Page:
Contest gives hope to couple

Melissa Costa-Lac and Hong Lac hope their video will be the winning entry in a contest that awards $12,000 worth of fertility treatment

Melissa Costa-Lac and her husband

Melissa Costa-Lac and her husband

Melissa Costa-Lac and her husband, Hong Lac, are taking an unusual route in fulfilling their dream of having a child.

And after several years of heartbreak that would leave most people catatonic with grief, the couple is filled with hope that this will result in their much longed for child.

Melissa and her husband have just found out that they are one of three finalists for a contest whose grand prize is $12,000 worth of fertility treatment at an acclaimed clinic.

In a video made with the help of their good friend and local photographer, Kyle Perison, the couple shared their hopes and dreams of becoming parents, while also sharing the losses they have suffered to get to this point.

“We had four miscarriages, then we tried to adopt from Vietnam, where my husband is from, but international adoptions were suddenly stopped because of baby trafficking,” she said.

They next turned to adoption from the United States and travelled to Utah for the baby’s birth. They held their new son in their arms and were ready to return to Canada when they learned that the birth mother had changed her mind.

“By this point we were ready to give up,” said Melissa.

But a visit with a fertility clinic in Kelowna gave the couple hope and when their treatment worked on the first try, they were ecstatic.

But at 37 weeks, Melissa’s doctor could not detect a heartbeat. And on July 22, 2010, the couple’s son, Xakai Van Lac, was stillborn.

Devastated, the couple took time off from pursuing pregnancy before completing more fertility cycles, which were unsuccessful.

And just last Christmas, an adoption in Saskatchewan fell through, leaving Melissa and Hong bereft and wondering if they should continue.

After the death of Xakai, and much testing, Melissa discovered that she has an auto-immune disorder which means her blood thickens during pregnancy.

Through a friend with a similar disorder, she discovered the Sher Institute for Reproductive Medicine run by Dr. Geoffrey Sher in Las Vegas. Melissa had a consultation with the doctor via Skype and then found out about the contest.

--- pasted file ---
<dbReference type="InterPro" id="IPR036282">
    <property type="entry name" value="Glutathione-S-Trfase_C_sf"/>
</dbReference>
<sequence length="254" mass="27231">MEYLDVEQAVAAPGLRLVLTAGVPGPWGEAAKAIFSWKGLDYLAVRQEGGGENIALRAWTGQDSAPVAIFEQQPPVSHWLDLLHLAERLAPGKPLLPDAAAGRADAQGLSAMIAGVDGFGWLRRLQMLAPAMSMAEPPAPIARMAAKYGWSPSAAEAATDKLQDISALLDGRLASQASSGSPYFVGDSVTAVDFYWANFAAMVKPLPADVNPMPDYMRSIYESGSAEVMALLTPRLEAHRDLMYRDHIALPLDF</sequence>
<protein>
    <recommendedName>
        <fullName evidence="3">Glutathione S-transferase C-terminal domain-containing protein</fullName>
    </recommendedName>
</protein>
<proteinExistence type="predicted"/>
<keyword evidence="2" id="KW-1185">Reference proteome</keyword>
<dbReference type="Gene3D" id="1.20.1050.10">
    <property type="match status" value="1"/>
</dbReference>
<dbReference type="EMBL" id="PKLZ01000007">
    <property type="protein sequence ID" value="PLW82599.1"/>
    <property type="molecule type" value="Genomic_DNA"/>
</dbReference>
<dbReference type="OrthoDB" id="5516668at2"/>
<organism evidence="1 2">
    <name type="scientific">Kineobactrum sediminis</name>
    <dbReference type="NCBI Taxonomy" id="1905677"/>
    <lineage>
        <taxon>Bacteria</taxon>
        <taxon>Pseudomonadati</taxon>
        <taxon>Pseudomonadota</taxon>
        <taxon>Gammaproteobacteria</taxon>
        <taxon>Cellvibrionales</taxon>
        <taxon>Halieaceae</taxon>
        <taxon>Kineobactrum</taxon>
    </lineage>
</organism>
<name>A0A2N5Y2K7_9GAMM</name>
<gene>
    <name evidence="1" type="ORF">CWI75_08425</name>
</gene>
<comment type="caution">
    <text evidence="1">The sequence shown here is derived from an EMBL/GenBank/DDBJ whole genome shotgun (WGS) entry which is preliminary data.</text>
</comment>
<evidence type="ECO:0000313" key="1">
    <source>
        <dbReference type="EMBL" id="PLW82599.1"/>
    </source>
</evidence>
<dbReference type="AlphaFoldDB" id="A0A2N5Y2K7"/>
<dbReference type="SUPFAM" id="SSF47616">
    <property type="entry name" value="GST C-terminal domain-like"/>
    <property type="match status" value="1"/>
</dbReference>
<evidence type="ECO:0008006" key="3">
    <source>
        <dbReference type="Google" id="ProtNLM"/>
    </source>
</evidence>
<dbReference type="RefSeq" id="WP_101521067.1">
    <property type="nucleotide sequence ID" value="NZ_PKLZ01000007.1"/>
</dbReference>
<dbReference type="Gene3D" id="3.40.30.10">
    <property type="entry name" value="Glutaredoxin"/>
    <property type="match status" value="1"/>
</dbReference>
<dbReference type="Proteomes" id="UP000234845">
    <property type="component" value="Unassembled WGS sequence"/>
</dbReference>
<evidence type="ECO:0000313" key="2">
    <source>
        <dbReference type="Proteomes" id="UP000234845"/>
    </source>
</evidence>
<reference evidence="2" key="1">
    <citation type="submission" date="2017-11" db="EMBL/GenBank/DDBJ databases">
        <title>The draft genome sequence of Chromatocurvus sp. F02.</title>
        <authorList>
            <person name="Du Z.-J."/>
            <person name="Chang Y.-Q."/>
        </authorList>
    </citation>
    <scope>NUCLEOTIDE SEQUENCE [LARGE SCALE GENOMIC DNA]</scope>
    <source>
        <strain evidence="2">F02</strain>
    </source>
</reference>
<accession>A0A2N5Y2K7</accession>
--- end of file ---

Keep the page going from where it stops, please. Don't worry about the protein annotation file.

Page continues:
It’s the latest step in many that the pair has taken in an effort to become parents.

“The grand prize is a full cycle of IVF. We found out on Monday that we are finalists out of more than 50  — there are lots of entries and the finalists will then be voted for online to determine who has the best story/video,” said Melissa. “I put my heart and soul in this video and I am honoured to share it and so proud of it.”

Through all of their losses, Melissa and Hong have remained hopeful that they will become parents and believe the tragedies they have endured on their long journey have not been in vain.

“Our greatest losses have become our greatest awakenings,” said Melissa, in the video.

Losing their son has helped the couple to understand the things that really matter. And even through the emotional highs and lows of fertility testing and treatment, the couple is not ready to give up.

“If you give up, then you don’t have anything,” said Melissa. “This has brought us closer together.”

Meanwhile, the couple is working hard to save up for the time when Melissa is on maternity leave. She works full-time as a dental hygienist, works in the child care at Excel Fitness, as a nanny several evenings a week and she and Hong are also a home stay family for international high school students from China.

As well, they have recently opened a health food restaurant in Penticton, where Hong lives three nights a week.

“After my son died, we decided to go off and try something different, and the reason we did it: our son showed us that life is short and precious,” said Melissa. “And it’s important for us: we don’t want to have a child and have $30,000 in debt.”

Married seven years and together for 10, the couple, originally from Ontario, moved to Vernon five years ago. In making their video, they wanted to share their hopes and not just their sadness over what they’ve endured in the last few years.

“I wanted to tell my story, and the insight I’ve learned and what it’s really like going through those things.

“There were times in my life I was really desperate, but this is how I’ve grown and this is what I want.”

Two friends have volunteered to act as surrogates for Melissa and Hong, an option they are considering.

“But I feel like the enlightenment and what we’ve learned in the process will make us better parents, and I’m kind of just hoping — it could be life-changing.”

To vote for the couple’s video, go to and click on the link for Melissa and Hong. Voting ends Thursday.